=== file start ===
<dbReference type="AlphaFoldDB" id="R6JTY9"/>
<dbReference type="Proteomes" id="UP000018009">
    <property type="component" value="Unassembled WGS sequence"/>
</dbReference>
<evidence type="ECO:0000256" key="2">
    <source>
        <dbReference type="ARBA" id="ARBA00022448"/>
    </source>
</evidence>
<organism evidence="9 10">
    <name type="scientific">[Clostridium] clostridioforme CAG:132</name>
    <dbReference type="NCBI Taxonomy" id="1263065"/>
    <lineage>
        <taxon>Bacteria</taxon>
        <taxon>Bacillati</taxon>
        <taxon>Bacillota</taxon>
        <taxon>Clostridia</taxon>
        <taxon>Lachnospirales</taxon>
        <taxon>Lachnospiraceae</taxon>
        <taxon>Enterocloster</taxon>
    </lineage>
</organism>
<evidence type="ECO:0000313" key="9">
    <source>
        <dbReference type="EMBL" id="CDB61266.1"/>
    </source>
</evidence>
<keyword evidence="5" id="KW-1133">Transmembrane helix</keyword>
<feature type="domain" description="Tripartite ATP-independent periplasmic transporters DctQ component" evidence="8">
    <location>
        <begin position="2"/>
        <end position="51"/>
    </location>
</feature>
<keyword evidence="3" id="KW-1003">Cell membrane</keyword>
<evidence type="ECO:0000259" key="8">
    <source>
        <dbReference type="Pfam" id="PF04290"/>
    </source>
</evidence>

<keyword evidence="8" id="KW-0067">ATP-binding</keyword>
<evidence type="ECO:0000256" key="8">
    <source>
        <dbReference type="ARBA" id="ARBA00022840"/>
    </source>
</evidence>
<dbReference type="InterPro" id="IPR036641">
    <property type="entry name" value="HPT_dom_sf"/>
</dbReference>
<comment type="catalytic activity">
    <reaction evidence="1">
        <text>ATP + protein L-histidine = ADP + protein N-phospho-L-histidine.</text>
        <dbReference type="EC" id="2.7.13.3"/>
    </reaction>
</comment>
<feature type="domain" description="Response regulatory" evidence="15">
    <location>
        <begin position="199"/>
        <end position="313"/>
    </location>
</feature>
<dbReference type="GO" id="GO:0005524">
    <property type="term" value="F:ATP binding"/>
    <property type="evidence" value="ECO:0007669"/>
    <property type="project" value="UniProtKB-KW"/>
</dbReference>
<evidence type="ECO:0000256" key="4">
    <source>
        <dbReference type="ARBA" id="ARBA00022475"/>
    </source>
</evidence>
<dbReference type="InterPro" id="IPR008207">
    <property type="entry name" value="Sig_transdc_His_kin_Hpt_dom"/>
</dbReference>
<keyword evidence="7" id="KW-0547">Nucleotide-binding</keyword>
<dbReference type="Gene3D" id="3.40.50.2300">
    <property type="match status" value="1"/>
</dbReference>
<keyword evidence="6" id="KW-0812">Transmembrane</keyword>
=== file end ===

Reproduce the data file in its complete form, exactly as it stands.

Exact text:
<dbReference type="AlphaFoldDB" id="R6JTY9"/>
<dbReference type="Proteomes" id="UP000018009">
    <property type="component" value="Unassembled WGS sequence"/>
</dbReference>
<evidence type="ECO:0000256" key="2">
    <source>
        <dbReference type="ARBA" id="ARBA00022448"/>
    </source>
</evidence>
<organism evidence="9 10">
    <name type="scientific">[Clostridium] clostridioforme CAG:132</name>
    <dbReference type="NCBI Taxonomy" id="1263065"/>
    <lineage>
        <taxon>Bacteria</taxon>
        <taxon>Bacillati</taxon>
        <taxon>Bacillota</taxon>
        <taxon>Clostridia</taxon>
        <taxon>Lachnospirales</taxon>
        <taxon>Lachnospiraceae</taxon>
        <taxon>Enterocloster</taxon>
    </lineage>
</organism>
<evidence type="ECO:0000313" key="9">
    <source>
        <dbReference type="EMBL" id="CDB61266.1"/>
    </source>
</evidence>
<keyword evidence="5" id="KW-1133">Transmembrane helix</keyword>
<feature type="domain" description="Tripartite ATP-independent periplasmic transporters DctQ component" evidence="8">
    <location>
        <begin position="2"/>
        <end position="51"/>
    </location>
</feature>
<keyword evidence="3" id="KW-1003">Cell membrane</keyword>
<evidence type="ECO:0000259" key="8">
    <source>
        <dbReference type="Pfam" id="PF04290"/>
    </source>
</evidence>

<keyword evidence="8" id="KW-0067">ATP-binding</keyword>
<evidence type="ECO:0000256" key="8">
    <source>
        <dbReference type="ARBA" id="ARBA00022840"/>
    </source>
</evidence>
<dbReference type="InterPro" id="IPR036641">
    <property type="entry name" value="HPT_dom_sf"/>
</dbReference>
<comment type="catalytic activity">
    <reaction evidence="1">
        <text>ATP + protein L-histidine = ADP + protein N-phospho-L-histidine.</text>
        <dbReference type="EC" id="2.7.13.3"/>
    </reaction>
</comment>
<feature type="domain" description="Response regulatory" evidence="15">
    <location>
        <begin position="199"/>
        <end position="313"/>
    </location>
</feature>
<dbReference type="GO" id="GO:0005524">
    <property type="term" value="F:ATP binding"/>
    <property type="evidence" value="ECO:0007669"/>
    <property type="project" value="UniProtKB-KW"/>
</dbReference>
<evidence type="ECO:0000256" key="4">
    <source>
        <dbReference type="ARBA" id="ARBA00022475"/>
    </source>
</evidence>
<dbReference type="InterPro" id="IPR008207">
    <property type="entry name" value="Sig_transdc_His_kin_Hpt_dom"/>
</dbReference>
<keyword evidence="7" id="KW-0547">Nucleotide-binding</keyword>
<dbReference type="Gene3D" id="3.40.50.2300">
    <property type="match status" value="1"/>
</dbReference>
<keyword evidence="6" id="KW-0812">Transmembrane</keyword>